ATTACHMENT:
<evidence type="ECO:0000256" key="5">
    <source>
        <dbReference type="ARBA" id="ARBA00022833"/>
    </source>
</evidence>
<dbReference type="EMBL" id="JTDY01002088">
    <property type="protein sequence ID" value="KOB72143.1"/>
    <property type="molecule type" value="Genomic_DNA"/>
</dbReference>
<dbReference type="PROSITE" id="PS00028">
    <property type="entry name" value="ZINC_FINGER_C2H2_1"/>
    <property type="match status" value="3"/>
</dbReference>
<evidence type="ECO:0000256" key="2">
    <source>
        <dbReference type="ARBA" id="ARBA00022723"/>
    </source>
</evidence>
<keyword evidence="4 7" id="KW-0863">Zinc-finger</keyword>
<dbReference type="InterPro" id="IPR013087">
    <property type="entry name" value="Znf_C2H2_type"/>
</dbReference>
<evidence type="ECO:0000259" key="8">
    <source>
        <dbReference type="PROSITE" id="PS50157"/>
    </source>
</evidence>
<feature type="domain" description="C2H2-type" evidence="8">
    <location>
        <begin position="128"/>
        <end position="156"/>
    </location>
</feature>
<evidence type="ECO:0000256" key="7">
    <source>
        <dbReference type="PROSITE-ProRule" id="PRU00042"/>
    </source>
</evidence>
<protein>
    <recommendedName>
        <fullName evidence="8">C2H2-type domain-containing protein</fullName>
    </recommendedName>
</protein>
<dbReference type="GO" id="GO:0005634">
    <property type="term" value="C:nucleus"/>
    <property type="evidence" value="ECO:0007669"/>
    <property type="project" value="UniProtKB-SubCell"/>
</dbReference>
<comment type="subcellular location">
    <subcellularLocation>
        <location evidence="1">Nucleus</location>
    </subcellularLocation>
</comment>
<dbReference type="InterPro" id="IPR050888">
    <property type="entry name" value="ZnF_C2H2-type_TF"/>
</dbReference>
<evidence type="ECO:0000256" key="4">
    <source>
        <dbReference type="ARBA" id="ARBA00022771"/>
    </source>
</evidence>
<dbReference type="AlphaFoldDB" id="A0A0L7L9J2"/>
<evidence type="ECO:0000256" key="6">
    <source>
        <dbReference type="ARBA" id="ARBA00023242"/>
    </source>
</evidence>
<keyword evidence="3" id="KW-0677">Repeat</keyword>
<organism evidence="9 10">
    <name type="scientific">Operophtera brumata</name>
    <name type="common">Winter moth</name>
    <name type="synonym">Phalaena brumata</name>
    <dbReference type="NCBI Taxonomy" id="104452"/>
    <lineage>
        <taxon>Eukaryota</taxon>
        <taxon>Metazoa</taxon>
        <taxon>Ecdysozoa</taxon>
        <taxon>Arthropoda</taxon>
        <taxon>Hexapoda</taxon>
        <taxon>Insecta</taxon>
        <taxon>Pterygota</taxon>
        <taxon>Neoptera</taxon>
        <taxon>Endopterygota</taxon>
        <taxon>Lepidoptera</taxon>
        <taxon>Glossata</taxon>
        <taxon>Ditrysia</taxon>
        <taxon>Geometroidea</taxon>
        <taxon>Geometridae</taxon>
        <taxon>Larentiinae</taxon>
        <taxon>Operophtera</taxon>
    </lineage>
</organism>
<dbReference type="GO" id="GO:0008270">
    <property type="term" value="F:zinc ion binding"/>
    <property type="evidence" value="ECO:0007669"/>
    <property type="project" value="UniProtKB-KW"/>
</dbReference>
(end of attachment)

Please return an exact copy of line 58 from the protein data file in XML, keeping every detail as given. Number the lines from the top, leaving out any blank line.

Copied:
    <source>